I thought Jack Neely's column ["Clarence Brown on World's Fair Park?" May 8, 2014] on the discussions regarding a possible move of the Clarence Brown Theatre to a new site, World's Fair Park or other, brought up many interesting points on the issues we face. It is true that in the 44 years of the CBT's life, both the university and the mission of the Clarence Brown Theatre have grown. He is right that the CBT's operation is experiencing increasing difficulty as its part of the campus changes to better accommodate student pedestrian traffic and limit automobile accessibility. More times than we would wish, we hear that parking limitations near the theater is the key reason why some people decide not to attend our productions. That problem is only going to get worse as streets are turned into pedestrian thoroughfares and parking is moved to the campus perimeter.
But Neely's article skips over one important aspect of the discussion: The CBT's mission is only partly fulfilled by its 44-year-old facility. There was a wing of classrooms and studios that were removed from the original building's plan even before construction started in 1970. In the nearly half-century since, the Theatre Department has added graduate professional training programs for actors and designers, added numbers to our undergraduate major, and has become a national model of how to integrate undergraduate and graduate students into its professional production program. The Clarence Brown has always had as its mission professionals working alongside student artists. I am proud to say that this mission remains our top priority. But while the Department of Theatre has three functioning performance spaces, its facilities for students (classrooms, studios, computer labs, and rehearsal/study areas) are scattered about from one end of the campus to the other.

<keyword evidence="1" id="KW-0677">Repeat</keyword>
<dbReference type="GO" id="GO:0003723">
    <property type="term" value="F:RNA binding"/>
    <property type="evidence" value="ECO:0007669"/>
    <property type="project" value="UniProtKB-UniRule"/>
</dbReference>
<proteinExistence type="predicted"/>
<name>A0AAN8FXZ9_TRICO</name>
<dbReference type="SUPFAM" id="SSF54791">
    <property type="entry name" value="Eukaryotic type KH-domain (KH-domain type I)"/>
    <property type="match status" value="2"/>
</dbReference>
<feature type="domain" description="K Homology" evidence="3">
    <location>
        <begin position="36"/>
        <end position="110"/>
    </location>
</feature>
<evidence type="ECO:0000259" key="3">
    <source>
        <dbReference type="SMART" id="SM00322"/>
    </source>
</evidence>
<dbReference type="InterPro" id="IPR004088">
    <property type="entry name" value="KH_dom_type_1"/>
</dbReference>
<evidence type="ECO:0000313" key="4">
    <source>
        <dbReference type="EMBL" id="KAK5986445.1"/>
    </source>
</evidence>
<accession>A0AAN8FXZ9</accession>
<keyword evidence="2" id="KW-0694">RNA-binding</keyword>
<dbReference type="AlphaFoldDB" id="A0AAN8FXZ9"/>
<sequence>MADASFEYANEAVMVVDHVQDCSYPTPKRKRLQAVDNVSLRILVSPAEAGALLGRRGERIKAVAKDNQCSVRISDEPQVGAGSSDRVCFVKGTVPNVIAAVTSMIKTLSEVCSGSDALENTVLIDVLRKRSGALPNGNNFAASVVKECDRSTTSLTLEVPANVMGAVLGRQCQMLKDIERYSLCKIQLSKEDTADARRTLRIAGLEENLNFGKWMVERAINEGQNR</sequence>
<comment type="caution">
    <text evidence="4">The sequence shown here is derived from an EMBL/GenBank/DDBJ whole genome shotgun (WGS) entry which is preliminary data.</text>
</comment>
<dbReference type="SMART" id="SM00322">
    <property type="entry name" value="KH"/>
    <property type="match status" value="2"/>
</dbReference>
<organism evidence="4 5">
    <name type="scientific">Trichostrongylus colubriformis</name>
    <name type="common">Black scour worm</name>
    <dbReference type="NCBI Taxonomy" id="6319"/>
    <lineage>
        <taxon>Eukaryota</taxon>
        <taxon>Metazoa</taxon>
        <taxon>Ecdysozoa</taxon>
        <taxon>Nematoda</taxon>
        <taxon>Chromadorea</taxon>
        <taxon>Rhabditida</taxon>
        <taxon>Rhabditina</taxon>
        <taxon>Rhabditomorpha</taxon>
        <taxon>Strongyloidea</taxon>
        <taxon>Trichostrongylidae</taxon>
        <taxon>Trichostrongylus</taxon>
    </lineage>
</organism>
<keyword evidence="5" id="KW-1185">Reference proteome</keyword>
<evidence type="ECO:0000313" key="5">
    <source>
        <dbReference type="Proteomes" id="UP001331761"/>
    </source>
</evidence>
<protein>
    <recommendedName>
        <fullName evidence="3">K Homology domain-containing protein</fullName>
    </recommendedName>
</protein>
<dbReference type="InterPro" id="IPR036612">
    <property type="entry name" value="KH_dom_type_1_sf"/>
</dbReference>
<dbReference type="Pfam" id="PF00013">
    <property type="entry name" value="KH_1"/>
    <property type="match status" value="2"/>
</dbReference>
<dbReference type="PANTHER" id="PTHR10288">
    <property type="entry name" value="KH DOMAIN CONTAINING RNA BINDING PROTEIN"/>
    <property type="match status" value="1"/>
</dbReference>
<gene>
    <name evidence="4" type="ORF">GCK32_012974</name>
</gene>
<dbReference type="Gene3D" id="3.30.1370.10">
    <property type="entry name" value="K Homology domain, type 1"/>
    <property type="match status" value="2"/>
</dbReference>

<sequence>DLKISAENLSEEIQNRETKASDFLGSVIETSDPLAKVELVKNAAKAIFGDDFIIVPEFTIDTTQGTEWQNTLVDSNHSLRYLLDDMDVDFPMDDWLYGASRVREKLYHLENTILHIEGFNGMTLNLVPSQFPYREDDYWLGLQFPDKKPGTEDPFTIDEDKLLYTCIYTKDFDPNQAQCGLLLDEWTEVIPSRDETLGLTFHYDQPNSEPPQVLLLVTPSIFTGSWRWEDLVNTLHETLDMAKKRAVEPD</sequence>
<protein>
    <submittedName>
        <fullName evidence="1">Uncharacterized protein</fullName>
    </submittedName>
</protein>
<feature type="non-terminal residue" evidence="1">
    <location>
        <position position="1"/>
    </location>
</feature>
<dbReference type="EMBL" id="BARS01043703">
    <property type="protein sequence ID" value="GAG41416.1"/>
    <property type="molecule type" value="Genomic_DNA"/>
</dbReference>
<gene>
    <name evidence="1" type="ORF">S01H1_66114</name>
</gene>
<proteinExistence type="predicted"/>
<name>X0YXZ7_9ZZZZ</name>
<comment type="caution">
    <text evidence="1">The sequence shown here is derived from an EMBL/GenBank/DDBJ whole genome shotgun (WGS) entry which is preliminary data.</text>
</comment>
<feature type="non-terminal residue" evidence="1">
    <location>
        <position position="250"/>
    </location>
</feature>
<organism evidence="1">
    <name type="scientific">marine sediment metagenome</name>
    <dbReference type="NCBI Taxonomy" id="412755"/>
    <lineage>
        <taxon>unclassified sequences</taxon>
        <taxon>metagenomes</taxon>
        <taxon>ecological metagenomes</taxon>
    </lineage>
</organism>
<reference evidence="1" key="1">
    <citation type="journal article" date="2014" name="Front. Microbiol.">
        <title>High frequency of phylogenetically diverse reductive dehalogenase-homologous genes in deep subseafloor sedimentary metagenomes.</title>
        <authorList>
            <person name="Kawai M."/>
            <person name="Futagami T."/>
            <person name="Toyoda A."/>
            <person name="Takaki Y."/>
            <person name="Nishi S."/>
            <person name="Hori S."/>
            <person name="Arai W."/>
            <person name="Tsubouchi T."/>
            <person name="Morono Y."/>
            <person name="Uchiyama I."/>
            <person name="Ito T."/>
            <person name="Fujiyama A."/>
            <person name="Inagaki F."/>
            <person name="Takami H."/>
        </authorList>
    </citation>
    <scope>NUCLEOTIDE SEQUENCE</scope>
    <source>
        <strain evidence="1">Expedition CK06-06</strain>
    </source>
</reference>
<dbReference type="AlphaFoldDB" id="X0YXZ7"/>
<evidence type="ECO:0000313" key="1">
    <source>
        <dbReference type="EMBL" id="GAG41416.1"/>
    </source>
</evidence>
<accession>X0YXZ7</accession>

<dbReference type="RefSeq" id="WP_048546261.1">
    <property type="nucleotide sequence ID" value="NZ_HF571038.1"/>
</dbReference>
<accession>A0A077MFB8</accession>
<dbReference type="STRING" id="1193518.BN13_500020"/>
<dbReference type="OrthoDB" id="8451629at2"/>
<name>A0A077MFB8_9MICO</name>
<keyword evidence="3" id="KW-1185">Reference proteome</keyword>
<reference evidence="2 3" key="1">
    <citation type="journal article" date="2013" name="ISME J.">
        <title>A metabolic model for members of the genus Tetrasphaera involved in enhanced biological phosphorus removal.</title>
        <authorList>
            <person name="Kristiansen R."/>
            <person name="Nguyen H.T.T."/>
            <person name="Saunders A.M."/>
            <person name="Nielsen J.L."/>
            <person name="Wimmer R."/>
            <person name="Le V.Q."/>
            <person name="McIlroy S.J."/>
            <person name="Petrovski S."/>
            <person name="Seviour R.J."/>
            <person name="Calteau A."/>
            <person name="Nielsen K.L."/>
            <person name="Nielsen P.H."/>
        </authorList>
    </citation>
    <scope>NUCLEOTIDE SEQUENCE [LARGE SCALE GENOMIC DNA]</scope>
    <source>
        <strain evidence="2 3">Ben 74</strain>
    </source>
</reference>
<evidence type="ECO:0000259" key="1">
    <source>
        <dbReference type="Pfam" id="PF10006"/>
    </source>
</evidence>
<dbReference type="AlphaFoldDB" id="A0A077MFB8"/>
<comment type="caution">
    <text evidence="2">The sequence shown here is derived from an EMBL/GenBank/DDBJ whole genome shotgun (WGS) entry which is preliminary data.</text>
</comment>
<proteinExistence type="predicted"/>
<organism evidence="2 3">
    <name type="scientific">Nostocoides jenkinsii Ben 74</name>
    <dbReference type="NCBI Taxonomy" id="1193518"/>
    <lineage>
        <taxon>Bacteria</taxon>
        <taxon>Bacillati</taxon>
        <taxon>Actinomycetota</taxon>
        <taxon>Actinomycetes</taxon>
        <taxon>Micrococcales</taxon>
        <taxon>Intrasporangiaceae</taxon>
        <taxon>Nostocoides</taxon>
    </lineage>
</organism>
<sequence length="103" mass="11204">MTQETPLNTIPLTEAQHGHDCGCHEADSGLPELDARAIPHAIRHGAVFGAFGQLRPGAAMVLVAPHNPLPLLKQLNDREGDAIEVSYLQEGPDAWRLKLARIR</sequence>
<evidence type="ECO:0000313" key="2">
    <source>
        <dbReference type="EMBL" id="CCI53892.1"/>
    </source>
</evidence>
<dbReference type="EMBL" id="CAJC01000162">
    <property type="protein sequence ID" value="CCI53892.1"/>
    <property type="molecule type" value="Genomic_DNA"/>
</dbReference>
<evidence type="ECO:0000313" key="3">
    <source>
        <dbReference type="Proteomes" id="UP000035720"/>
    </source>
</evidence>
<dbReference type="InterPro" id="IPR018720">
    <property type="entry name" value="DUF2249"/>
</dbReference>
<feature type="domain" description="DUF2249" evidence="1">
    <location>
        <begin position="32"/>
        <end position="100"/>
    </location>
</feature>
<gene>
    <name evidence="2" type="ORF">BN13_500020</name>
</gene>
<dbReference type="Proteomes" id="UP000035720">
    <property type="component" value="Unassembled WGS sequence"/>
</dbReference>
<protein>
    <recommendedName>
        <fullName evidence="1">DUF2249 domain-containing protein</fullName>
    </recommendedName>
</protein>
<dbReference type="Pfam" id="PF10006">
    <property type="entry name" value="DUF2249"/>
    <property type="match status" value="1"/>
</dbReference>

Since the CBT opened its doors in 1970, the goal has been to bring into close proximity students in the Department of Theatre to an operating professional theatre. In any discussion of moving the Clarence Brown Theatre into a new "arts center," that goal remains the department's and the university's first priority. When the public thinks of the Clarence Brown Theatre, they see professionals perform and work with student artists, but many never imagine how these students prepare themselves to act, design, or work behind the scenes alongside these professionals. Understandably to our patrons, the educational and training mission of the Department of Theatre is largely invisible. Our performance facilities are also our professional laboratories and we often compare the CBT to "a teaching hospital" attached to a medical school to make clear how essential any theater is to our educational programs. And how important training and educational facilities are to our professional productions.
If such a move ever happens, the theater that bears Mr. Brown's name can and should be repurposed, as the university has need of a performance facility in the center of campus. And if such a move ever happens, any new facility will continue to house a professional theater company called the "Clarence Brown Theatre," for it is this mission that is Mr. and Mrs. Brown's enduring legacy. The complex we imagine should fully intend to help carry Knoxville into a vibrant cultural and economic future, but it should also fully and finally realize the great professional and educational vision of Mr. and Mrs. Brown.
Artistic Director, Clarence Brown Theatre Head, Department of Theatre